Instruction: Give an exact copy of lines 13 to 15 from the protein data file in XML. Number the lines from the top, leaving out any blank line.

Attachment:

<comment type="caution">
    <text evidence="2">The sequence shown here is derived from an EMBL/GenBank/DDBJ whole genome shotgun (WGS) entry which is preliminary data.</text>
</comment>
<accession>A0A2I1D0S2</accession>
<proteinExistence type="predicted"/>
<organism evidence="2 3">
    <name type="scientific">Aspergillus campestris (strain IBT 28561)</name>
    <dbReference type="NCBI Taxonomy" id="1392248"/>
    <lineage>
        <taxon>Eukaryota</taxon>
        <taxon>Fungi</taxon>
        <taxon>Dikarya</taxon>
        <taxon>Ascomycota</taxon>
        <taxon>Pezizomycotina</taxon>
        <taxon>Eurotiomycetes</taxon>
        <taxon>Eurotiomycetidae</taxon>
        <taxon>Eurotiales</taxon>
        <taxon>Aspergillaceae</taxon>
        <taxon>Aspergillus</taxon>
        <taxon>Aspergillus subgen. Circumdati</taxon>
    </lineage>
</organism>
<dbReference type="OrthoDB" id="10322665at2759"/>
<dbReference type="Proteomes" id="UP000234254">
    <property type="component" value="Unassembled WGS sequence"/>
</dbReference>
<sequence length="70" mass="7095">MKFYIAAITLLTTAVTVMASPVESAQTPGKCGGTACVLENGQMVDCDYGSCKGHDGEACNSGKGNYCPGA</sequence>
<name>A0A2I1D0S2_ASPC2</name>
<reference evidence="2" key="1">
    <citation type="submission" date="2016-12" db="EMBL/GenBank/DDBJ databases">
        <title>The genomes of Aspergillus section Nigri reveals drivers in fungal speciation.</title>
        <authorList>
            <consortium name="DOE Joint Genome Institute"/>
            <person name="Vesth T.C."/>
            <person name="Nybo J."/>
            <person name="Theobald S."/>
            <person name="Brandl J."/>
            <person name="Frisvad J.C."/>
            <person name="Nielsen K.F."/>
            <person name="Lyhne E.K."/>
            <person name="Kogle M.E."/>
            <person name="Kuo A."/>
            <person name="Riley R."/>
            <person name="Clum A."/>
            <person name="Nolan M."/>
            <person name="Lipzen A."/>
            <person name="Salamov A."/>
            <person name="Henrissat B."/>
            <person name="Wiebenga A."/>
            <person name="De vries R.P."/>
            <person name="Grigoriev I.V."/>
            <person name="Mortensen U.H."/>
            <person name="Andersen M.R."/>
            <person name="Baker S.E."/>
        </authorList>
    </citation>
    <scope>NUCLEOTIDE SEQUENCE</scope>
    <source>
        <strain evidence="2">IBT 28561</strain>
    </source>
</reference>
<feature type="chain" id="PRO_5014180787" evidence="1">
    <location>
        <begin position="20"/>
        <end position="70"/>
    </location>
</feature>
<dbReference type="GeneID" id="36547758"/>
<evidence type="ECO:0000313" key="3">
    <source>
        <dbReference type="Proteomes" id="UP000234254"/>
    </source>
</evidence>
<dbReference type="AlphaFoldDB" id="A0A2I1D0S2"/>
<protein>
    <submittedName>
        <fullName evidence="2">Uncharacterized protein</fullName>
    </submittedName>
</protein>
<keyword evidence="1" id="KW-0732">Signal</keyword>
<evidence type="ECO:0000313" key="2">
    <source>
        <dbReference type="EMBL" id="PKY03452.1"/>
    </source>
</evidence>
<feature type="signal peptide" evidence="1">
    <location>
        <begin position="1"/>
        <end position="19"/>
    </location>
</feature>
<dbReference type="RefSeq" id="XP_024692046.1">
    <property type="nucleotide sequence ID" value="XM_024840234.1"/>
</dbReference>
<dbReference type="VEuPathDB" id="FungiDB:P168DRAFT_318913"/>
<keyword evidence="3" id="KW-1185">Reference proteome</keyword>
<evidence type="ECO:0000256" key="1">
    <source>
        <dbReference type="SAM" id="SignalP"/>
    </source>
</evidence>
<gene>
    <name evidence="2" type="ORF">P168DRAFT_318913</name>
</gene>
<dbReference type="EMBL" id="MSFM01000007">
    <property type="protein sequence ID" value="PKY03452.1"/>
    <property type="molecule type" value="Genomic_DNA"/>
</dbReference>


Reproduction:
        <taxon>Ascomycota</taxon>
        <taxon>Pezizomycotina</taxon>
        <taxon>Eurotiomycetes</taxon>